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Bank of New York, As Trustee For the v. Nancy R. Jurado; Reynaldo Jurado; Citizens Bank Illinois

Illinois Court of Appeals, District 1 FIFTH DIVISION


September 21, 2012

BANK OF NEW YORK, AS TRUSTEE FOR THE
CERTIFICATE HOLDERS CWABS, INC., ASSET-BACKED CERTIFICATES, SERIES 2004-6, PLAINTIFF-APPELLEE,
v.
NANCY R. JURADO; REYNALDO JURADO; CITIZENS BANK ILLINOIS, N.A.; AND LASALLE BANK, N.A.; DEFENDANTS RBM DEVELOPMENT, INC.,
DEFENDANT-APPELLANT.

Appeal from the Circuit Court of Cook County. No. 07 CH 04019 Honorable Lisa R. Curcio, Judge Presiding.

The opinion of the court was delivered by: Justice Howse

JUSTICE HOWSE delivered the judgment of the court, with opinion.

Presiding Justice McBride and Justice Epstein concurred in the judgment and opinion.

OPINION

¶ 1 Defendant RBM Development, Inc., appeals from a circuit court order holding that RBM's counterclaim to enforce a mechanic's lien was time barred. For the reasons set forth below, we affirm the decision of the circuit court.

¶ 2 BACKGROUND

¶ 3 Plaintiff Bank of New York (BONY) filed a complaint on February 13, 2007, in the circuit court of Cook County to foreclose on a mortgage for property located on Kenton Avenue in Lincolnwood.

¶ 4 In its complaint, BONY named RBM Development, Inc. (RBM), as a defendant, among others, by virtue of RBM's mechanic's lien on the property, recorded on October 12, 2006. BONY served its lawsuit upon Frederick W. Calcutt in Chicago, RBM's registered agent listed in the records of the Illinois Secretary of State.

¶ 5 BONY filed a motion for an order of default against RBM and other defendants on July 16, 2007. BONY stated it served RBM on February 21, 2007, and RBM failed to appear or answer. On the same day, the trial court issued an order finding RBM and the other defendants in default and entered an order for judgment of foreclosure and sale.

¶ 6 On April 10, 2008, RBM filed a motion to vacate the default judgment and for leave to intervene and file a counterclaim instanter. A copy of RBM's proposed counterclaim was attached to the motion. In the answer and counterclaim attached to the motion, RBM alleged it provided materials, equipment, services and labor in the amount of $428,500 to the owners of the Lincolnwood property. RBM completed the work under the contract on June 14, 2006, and subsequently recorded a mechanic's lien on the property for unpaid work. RBM claimed its lien is prior and superior to the mortgage owed to BONY.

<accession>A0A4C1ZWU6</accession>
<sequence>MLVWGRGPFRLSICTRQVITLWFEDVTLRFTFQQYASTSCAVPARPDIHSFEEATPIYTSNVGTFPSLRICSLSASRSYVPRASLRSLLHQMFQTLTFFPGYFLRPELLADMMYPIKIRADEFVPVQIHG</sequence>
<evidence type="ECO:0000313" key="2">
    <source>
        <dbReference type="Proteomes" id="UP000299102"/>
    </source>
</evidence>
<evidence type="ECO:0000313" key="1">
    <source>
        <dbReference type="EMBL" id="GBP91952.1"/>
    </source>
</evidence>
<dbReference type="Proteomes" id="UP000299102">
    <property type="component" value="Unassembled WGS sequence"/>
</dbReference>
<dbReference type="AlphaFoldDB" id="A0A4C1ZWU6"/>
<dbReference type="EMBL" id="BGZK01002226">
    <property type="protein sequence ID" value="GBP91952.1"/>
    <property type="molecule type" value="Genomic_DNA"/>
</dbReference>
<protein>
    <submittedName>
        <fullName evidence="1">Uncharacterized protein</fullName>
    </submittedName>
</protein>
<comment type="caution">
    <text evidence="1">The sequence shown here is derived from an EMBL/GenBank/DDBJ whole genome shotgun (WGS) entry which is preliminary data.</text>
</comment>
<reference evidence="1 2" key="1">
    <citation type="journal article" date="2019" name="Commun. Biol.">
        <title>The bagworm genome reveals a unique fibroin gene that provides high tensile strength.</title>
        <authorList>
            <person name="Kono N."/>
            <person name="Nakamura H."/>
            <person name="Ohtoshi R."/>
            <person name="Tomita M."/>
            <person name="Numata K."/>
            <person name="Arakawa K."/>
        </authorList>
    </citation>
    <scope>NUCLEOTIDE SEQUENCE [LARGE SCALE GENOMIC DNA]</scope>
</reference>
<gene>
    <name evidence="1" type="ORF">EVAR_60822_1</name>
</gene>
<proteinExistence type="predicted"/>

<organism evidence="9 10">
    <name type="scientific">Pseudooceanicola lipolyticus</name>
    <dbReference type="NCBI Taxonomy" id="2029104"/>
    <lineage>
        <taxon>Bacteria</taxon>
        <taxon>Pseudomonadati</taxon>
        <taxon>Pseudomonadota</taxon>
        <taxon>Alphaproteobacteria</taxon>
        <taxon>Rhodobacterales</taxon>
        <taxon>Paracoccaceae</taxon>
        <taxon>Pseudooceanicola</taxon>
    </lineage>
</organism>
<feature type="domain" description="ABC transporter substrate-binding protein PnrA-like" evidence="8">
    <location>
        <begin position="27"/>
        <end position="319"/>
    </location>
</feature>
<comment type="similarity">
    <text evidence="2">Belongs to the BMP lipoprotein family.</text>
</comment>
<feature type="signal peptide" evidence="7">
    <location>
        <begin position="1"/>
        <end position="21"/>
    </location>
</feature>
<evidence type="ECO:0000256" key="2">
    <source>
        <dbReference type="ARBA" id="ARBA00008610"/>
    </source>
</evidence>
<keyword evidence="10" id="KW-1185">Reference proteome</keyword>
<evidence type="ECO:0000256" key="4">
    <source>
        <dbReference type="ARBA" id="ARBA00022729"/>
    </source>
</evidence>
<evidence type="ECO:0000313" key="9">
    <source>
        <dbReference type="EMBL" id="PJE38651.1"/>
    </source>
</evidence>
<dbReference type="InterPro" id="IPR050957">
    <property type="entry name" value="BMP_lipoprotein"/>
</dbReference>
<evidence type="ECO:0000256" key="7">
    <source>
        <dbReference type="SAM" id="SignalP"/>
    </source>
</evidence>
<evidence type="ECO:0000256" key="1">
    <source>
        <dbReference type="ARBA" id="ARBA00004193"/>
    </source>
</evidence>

¶ 7 In an order dated June 12, 2008, the trial court set the motion for an evidentiary hearing on August 4, 2008, and allowed the parties to pursue limited discovery.

¶ 8 On August 4, 2008, the trial court entered an order finding Calcutt did not have authority to serve as RBM's registered agent and therefore the court vacated the default judgment of foreclosure as to RBM. The trial court gave RBM leave to file its answer and counterclaim by August 25, 2008.

¶ 9 RBM filed the answer and counterclaim on August 25, 2008. BONY filed a motion for summary judgment, pursuant to section 2-1005(c) of the Code of Civil Procedure (735 ILCS 5/2-1005(c) (West 2008)), on January 13, 2010. BONY alleged RBM failed to enforce its mechanic's lien within two years of completion of the work as required under section 9 of the Illinois Mechanics Lien Act (Act) (770 ILCS 60/9 (West 2008)). Since RBM's work was completed June 14, 2006, BONY claimed the deadline under the Act for RBM to foreclose on its mechanic's lien was June 14, 2008. BONY argued RBM's counterclaim was filed on August 25, 2008, after the deadline required by the Act, and is, therefore, unenforceable.

¶ 10 Section 9 of the Act provides, in part:

"If payment shall not be made to the contractor having a lien by virtue of this act of any amount due when the same becomes due, then such contractor may bring suit to enforce his lien in the circuit court in the county where the improvement is located ***.

[A]ll lien claimants not made parties thereto may upon filing a petition to intervene become defendants and enforce their liens by counterclaim against all the parties to the suit; and the complaint shall not thereafter be dismissed as to any lien claimant, or as to the owner or owners of the premises without the consent of such lien claimant. *** Such suit shall be commenced or counterclaim filed within two years after the completion of the contract ***." 770 ILCS 60/9 (West 2008).

¶ 11 In its response to BONY's motion for summary judgment, RBM claimed it should not be penalized for its failure to meet the two-year deadline because: (1) RBM set forth its mechanic's lien claim in the motion for leave to file on April 10, 2008, two months before the two-year limitations period expired, but the trial court did not grant it leave to file its counterclaim within the two-year period because of its busy calendar; (2) BONY's act of contesting RBM's motion to vacate the default judgment caused a delay; and (3) BONY's service on Calcutt caused a delay.

¶ 12 In an order dated August 13, 2010, the trial court granted BONY's motion for summary judgment, finding RBM did not file a complaint to foreclose its mechanic's lien in the time required by the Act. The trial court stated:

"RBM correctly moved to vacate the default against it in the mortgage foreclosure in order to avoid foreclosure of any rights it had to the property. This was insufficient, however, to allow it to enforce its mechanics lien. No rule of law precluded RBM from filing its own complaint at any time within the two year period following completion of its work. Not having done so, and not having filed its counterclaim in the pending mortgage foreclosure lawsuit, RBM has forfeited its right to enforce its mechanics lien."

¶ 13 RBM filed this timely appeal of the trial court's order granting BONY's motion for summary judgment.

¶ 14 ANALYSIS

¶ 15 On appeal, RBM claims that the counterclaim attached to its motion to vacate BONY's default judgment was filed before the two-year deadline required by section 9 of the Act (770 ILCS 60/9 (West 2008)). RBM argues the counterclaim attached to a motion to vacate and request for leave to file a counterclaim satisfied the two-year filing requirement of section 9 of the Act. RBM alleges the existence of the default foreclosure judgment against RBM placed it in the untenable situation where it had to get leave of court before filing the counterclaim, and, therefore, the summary judgment for BONY should be reversed.